Solar PV Growth Forecast
Due to pricing and procurement challenges, solar growth slowed in 2022, with annual deployment 13% lower than in 2021. However, the industry is expected to rebound in 2023, and a strong first half of deployment puts the industry on track for another record-breaking year, with over 30 GW of projected solar installations. The solar industry is expected to nearly triple in cumulative deployment by 2028, as the Inflation Reduction Act provides key tax incentives and long-term certainty that will spark demand for solar and storage and accelerate the transition to renewable energy.
Inflation Reduction Act Boosts Solar Outlook
The passage of the Inflation Reduction Act has drastically improved baseline projections for the solar industry over the next five years. In the next half decade, the long-term tax incentives and manufacturing provisions in the IRA provide the market certainty needed to boost expected solar deployment by 34% compared to pre-IRA projections. Still, the industry awaits guidance from the Biden Administration on key provisions of the law. The specifics of this guidance will have massive implications for the industry's ability to maximize the potential of the IRA, and could unlock further growth in years to come.
New Manufacturing to Secure Supply Chain
In addition to spurring massive deployment of solar energy, the IRA will bring about a renaissance of U.S. solar manufacturing. More than 98 GW of solar module manufacturing capacity has been announced, over 19 GW of which is already under construction. This will be a boon for the industry, as it will increase supply chain reliability, create jobs, and spur investment in clean energy. In addition, massive investment in battery storage manufacturing has been announced, and these manufacturing facilities will ensure that the solar and storage industries have access to reliable, domestic supply for future growth.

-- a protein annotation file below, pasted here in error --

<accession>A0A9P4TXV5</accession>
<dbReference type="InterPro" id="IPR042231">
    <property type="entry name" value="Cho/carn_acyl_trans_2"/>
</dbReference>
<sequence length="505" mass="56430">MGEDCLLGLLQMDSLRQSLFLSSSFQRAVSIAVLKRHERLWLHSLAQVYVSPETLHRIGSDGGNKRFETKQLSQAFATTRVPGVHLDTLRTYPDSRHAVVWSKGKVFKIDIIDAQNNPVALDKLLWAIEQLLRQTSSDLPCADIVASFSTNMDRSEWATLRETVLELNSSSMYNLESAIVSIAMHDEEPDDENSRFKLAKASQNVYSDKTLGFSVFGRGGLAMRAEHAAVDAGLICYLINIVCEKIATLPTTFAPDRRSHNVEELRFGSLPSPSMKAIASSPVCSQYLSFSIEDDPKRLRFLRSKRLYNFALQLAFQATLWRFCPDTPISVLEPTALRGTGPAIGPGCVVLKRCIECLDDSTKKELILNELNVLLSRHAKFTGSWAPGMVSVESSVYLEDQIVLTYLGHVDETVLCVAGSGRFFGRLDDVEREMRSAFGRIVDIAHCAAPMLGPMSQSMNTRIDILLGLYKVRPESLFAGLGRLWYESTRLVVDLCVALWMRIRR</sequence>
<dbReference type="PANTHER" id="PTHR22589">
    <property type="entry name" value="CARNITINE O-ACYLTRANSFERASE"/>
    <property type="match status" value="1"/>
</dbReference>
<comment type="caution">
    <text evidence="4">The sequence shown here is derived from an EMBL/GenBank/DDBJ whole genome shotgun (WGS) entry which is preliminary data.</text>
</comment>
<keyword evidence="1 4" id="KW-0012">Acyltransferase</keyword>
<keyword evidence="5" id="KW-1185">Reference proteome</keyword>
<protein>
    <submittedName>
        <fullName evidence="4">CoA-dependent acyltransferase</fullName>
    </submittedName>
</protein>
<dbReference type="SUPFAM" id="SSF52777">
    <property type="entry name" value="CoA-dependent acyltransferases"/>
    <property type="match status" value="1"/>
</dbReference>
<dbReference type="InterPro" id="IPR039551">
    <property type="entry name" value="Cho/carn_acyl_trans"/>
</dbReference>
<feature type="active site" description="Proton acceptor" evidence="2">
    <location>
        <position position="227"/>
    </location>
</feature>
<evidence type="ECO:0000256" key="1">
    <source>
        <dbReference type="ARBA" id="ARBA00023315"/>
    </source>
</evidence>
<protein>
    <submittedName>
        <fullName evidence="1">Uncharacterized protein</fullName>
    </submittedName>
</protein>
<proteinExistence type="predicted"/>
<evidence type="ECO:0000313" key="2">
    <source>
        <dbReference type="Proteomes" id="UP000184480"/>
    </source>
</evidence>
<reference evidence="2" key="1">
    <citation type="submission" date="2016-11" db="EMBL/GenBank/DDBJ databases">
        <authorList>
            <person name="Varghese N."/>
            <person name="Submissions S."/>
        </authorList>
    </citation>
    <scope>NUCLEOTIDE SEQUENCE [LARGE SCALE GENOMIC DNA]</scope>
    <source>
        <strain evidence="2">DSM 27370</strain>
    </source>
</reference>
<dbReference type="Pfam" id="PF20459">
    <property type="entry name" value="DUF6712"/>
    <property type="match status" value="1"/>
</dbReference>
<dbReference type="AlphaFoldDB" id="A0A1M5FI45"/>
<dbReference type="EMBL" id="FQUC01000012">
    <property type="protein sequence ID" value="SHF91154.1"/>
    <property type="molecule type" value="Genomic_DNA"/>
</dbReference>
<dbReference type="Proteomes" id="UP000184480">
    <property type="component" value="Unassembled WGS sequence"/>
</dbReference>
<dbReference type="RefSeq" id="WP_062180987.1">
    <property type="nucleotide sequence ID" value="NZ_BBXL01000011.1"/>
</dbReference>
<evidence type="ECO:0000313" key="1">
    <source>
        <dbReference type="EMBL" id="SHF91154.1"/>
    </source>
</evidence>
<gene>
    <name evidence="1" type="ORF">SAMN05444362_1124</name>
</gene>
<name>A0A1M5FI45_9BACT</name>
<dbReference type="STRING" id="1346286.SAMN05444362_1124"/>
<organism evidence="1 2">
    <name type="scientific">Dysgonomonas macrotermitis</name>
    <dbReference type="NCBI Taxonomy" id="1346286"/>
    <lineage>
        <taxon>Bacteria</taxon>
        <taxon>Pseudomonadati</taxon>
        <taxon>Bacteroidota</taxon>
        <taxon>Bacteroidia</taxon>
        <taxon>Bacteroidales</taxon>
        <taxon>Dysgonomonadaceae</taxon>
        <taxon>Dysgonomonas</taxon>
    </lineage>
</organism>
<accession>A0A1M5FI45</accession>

More Aggressive Growth Needed to Reach Climate Goals
While projected growth over the next 10 years spurred by the IRA puts the solar market in reach of ambitious clean energy goals set by the industry and the Biden administration, more work is needed to achieve the pace required for a 100% clean energy electricity system. Annual installs will need to grow from less than 22 GW in 2022 to nearly 140 GW by 2030, with cumulative totals over 800 GW by the end of the decade. A combination of private sector innovation and stable, long-term public policy will set the solar industry on a path to achieving these more aggressive goals to address climate change and decarbonize the economy.
Solar Helps Fortune 500 Companies Save Money
Data from SEIA's annual Solar Means Business report show that major U.S. corporations, including Meta, Amazon, Apple, Walmart, and Microsoft are investing in solar and renewable energy at an incredible rate. Through June 30 2022, the top corporate solar users in America have installed almost 19 GW of capacity across nearly 50,000 different facilities across the country.
Other key takeaways:
- Corporate solar adoption has expanded rapidly over the past several years, with about half of all capacity installed since 2020.
- Off-site solar made up much of the growth in corporate solar, with 77% of capacity since 2020 being off-site.
- The systems tracked in this report generate enough electricity each year to power 3.2 million U.S. homes.
You can explore SEIA's Solar Means Business report, including interactive maps and data tools on the top corporate solar users in the U.S.